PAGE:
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Friedrich Bergius



Friedrich Karl Rudolf Bergius

Friedrich Karl Rudolf Bergius
Born11 October 1884(1884-10-11)
Breslau (Wrocław), Germany
DiedMarch 30 1949 (aged 64)
Argentinia
Fieldchemistry
InstitutionsLeibniz University Hannover
Alma materUniversity of Breslau,
University of Leipzig
Academic advisor  Richard Abegg,
Arthur Rudolf Hantzsch
Known forBergius process
Notable prizes Nobel Prize for Chemistry (1931)
Friedrich Karl Rudolf Bergius (October 11, 1884 – March 30, 1949) was a German chemist known for the Bergius process for producing synthetic fuel from lignite coal.

Bergius was born near Breslau (Wrocław), within the German Empire's Prussian Province of Silesia.

Additional recommended knowledge

Contents

Academic career

Before he studied chemistry he worked at the steal works in Mühlheim. His studies started at the University of Breslau in 1903 and endend with a Phd in chemistry at the University of Leipzig in 1907, after only 4 years. His thesis at on sulfuric acid as solvent was supervised by Arthur Rudolf Hantzsch. In 1909 Bergius worked for one semester together with Fritz Haber and Carl Bosch at the University of Karlsruhe in the development of the Haber Bosch Process. In the same year he was offered a position at the Leibniz University Hannover were Max Bodenstein, who developed the idea of chemical kinetics held a position as professor.

Work

Synthetic fuel from coal

During his habilitation techniques for the high pressure and high temperature chemistry of carbon containing substrates were developed, yielding a patent on the Bergius process in 1913. In this process liquid hydrocarbons for use as synthetic fuel are produced by hydrogenation of lignite (brown coal). He developed the process well before the commonly known Fischer-Tropsch process. Theodor Goldschmidt invited him to built an industrial plant at his factory the Th. Goldschmidt AG in 1914. The production started not before 1919 well after World War I when the need for fuel was declining already. The technical problems, inflation and the constant criticism of Franz Joseph Emil Fischer, which changed to support after a personal demonstration of the process, made the progress slow and Bergius sold his patent to the BASF, where Carl Bosch worked on it. In the prepartions of World War II several plants where built with a capacit of 4 mio tonns of fuel.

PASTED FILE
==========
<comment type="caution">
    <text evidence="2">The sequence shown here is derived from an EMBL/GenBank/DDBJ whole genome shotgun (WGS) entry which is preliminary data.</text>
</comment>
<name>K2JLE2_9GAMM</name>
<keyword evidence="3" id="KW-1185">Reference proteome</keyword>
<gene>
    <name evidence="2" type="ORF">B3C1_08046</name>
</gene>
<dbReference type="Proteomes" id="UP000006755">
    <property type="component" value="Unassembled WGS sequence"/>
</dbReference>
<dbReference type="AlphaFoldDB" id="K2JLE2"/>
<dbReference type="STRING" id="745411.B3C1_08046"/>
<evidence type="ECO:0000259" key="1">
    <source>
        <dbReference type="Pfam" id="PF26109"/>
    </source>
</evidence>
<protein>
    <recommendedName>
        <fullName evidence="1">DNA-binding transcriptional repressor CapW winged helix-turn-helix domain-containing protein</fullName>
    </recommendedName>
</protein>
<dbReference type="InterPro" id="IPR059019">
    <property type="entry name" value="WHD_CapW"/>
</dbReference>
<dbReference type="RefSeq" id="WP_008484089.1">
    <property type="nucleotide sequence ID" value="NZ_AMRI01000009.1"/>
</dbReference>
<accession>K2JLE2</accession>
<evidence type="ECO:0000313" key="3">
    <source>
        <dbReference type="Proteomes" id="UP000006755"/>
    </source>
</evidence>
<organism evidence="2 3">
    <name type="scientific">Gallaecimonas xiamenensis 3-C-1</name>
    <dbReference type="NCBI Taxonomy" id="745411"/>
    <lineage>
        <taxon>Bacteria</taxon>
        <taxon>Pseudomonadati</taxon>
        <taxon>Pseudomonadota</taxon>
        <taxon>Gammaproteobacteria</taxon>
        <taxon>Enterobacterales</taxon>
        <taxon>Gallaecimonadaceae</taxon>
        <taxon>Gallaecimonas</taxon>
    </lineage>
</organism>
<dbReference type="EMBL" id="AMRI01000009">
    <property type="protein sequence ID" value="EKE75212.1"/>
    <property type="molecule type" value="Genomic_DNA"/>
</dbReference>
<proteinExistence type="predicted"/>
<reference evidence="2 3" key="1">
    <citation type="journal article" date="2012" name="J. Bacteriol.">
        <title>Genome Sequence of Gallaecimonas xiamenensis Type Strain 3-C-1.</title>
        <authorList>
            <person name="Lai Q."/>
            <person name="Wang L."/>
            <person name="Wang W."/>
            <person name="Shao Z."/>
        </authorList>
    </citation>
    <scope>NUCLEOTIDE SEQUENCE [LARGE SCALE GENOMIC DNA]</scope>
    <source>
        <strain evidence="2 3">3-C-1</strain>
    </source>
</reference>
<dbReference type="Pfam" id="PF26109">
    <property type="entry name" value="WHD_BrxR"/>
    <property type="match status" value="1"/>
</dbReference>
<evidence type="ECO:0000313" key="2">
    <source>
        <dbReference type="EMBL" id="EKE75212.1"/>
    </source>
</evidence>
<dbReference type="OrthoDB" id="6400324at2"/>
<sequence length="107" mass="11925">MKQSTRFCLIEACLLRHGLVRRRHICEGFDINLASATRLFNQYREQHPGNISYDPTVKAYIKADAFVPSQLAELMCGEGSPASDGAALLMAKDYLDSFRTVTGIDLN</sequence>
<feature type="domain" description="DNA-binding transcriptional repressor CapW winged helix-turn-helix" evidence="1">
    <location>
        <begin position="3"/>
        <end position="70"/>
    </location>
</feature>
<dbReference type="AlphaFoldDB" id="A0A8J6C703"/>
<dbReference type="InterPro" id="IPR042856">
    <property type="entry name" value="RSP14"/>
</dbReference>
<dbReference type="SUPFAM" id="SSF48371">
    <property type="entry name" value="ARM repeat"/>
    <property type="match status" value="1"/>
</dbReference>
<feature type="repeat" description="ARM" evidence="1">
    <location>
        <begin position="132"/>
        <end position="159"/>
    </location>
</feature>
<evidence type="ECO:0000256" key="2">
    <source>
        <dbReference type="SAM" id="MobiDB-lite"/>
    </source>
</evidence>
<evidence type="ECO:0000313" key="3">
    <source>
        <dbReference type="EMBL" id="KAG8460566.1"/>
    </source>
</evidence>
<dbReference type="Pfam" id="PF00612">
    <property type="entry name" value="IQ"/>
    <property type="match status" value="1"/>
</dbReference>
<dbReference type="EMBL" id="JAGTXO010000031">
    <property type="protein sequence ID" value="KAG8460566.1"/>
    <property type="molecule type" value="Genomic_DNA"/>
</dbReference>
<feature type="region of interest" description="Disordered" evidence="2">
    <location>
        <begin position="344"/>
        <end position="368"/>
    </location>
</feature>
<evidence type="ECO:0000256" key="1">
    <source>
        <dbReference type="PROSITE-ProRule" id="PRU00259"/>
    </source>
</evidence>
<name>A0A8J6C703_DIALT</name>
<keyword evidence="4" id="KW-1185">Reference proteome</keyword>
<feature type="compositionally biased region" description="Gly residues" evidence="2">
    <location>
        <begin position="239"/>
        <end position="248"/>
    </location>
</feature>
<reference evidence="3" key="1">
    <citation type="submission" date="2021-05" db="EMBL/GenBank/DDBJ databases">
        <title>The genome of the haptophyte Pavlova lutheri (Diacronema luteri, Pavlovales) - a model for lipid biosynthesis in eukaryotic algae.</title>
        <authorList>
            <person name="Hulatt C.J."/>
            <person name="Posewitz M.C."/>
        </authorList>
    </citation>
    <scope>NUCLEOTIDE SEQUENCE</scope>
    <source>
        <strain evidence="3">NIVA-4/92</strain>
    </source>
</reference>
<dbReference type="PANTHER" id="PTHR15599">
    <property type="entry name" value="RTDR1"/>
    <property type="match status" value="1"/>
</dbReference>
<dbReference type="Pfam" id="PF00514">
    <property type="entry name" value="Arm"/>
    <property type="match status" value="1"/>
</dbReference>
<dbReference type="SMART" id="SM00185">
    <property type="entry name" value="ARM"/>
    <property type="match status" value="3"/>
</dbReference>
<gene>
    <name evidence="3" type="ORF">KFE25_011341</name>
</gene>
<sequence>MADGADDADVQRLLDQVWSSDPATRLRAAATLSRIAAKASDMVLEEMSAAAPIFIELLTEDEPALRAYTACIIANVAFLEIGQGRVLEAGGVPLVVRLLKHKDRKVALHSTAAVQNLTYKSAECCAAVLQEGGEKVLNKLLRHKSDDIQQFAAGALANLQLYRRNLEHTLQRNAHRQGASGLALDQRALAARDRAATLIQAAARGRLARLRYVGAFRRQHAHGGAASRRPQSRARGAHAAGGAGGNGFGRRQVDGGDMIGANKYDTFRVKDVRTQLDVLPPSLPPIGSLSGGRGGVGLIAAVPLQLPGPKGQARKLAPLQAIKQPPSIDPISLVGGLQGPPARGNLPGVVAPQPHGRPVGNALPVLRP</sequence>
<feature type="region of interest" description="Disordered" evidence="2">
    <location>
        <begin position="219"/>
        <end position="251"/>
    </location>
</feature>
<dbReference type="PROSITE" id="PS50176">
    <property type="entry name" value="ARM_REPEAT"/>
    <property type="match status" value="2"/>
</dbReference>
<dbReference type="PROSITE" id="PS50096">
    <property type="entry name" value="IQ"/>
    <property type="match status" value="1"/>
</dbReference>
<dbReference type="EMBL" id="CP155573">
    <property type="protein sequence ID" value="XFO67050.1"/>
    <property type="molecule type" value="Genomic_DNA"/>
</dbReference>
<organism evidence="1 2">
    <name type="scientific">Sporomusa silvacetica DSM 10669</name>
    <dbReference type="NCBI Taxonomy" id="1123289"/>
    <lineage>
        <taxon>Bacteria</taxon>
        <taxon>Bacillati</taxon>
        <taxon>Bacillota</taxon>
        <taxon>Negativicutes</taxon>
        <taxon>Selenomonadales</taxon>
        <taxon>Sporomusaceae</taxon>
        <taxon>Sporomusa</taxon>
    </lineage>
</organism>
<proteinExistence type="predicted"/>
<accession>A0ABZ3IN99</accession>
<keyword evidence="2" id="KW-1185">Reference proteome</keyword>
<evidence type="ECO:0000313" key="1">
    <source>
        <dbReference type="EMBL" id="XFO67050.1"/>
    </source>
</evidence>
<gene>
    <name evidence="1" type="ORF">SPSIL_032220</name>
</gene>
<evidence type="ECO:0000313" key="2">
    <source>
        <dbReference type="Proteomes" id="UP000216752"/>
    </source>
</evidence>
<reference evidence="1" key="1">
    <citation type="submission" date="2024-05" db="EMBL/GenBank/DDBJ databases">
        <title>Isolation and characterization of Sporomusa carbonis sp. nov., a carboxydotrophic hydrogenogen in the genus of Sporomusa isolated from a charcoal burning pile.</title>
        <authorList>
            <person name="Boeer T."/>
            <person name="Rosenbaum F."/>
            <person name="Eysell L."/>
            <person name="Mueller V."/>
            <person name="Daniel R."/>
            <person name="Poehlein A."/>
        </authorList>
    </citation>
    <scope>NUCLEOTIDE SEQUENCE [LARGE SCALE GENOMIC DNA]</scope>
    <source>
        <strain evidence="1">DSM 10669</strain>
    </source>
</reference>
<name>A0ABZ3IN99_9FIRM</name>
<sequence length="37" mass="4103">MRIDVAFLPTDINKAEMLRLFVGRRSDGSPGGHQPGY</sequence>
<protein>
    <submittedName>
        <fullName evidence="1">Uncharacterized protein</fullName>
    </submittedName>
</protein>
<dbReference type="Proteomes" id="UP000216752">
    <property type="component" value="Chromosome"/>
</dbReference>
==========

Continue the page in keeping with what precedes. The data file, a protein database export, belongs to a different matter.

Sugar from wood

The hydrolysis of wood to produce sugar for industrial use became a hard task for Bergius. After he moved to Heidelberg he started to improve the process and planned an industrial scale production. The high costs and technical problems nearly lead to his bankruptcy. To get the money from his Nobel Prize in Chemistry in 1931 a bailiff followed him to Stockholm. The autarcy movement before the World War II boosted the process and several pants were built. Bergius moved to Berlin were he was only marginally involved in the development. While he was in Bad Gastein Austria, his laboratory and his house where destoied by an air raid. The rest of the war he staid in Austria.

International engagement

After the war he was as advisor in Italy, Turky, Switzerland and Spain. He died during a visit to Argentinia on March 30 1949, where he laned no industrial palnts.

Awards

He and Carl Bosch won the Nobel Prize in Chemistry in 1931 in recognition of their contributions to the invention and development of chemical high pressure methods.

Further reading

  • Kerstein, Gunther (1970). "Bergius, Friedrich". Dictionary of Scientific Biography 2. New York: Charles Scribner's Sons. 3-4. ISBN 0684101149. 
  • Anthony N. Stranges (1984). "Friedrich Bergius and the Rise of the German Synthetic Fuel Industry". Isis 75 (4): 642-667.
  • Dietrich Stoltzenberg (1999). "Fritz Haber, Carl Bosch und Friedrich Bergius - Protagonisten der Hochdrucksynthese". Chemie in unserer Zeit 33 (6): 359-364. doi:10.1002/ciuz.19990330607.
  • Robert Haul (1985). "Das Portrait: Freidrich Berguis (1884-1949)". Chemie in unserer Zeit 19 (2): 59-67. doi:10.1002/ciuz.19850190205.

 
This article is licensed under the GNU Free Documentation License. It uses material from the Wikipedia article "Friedrich_Bergius". A list of authors is available in Wikipedia.
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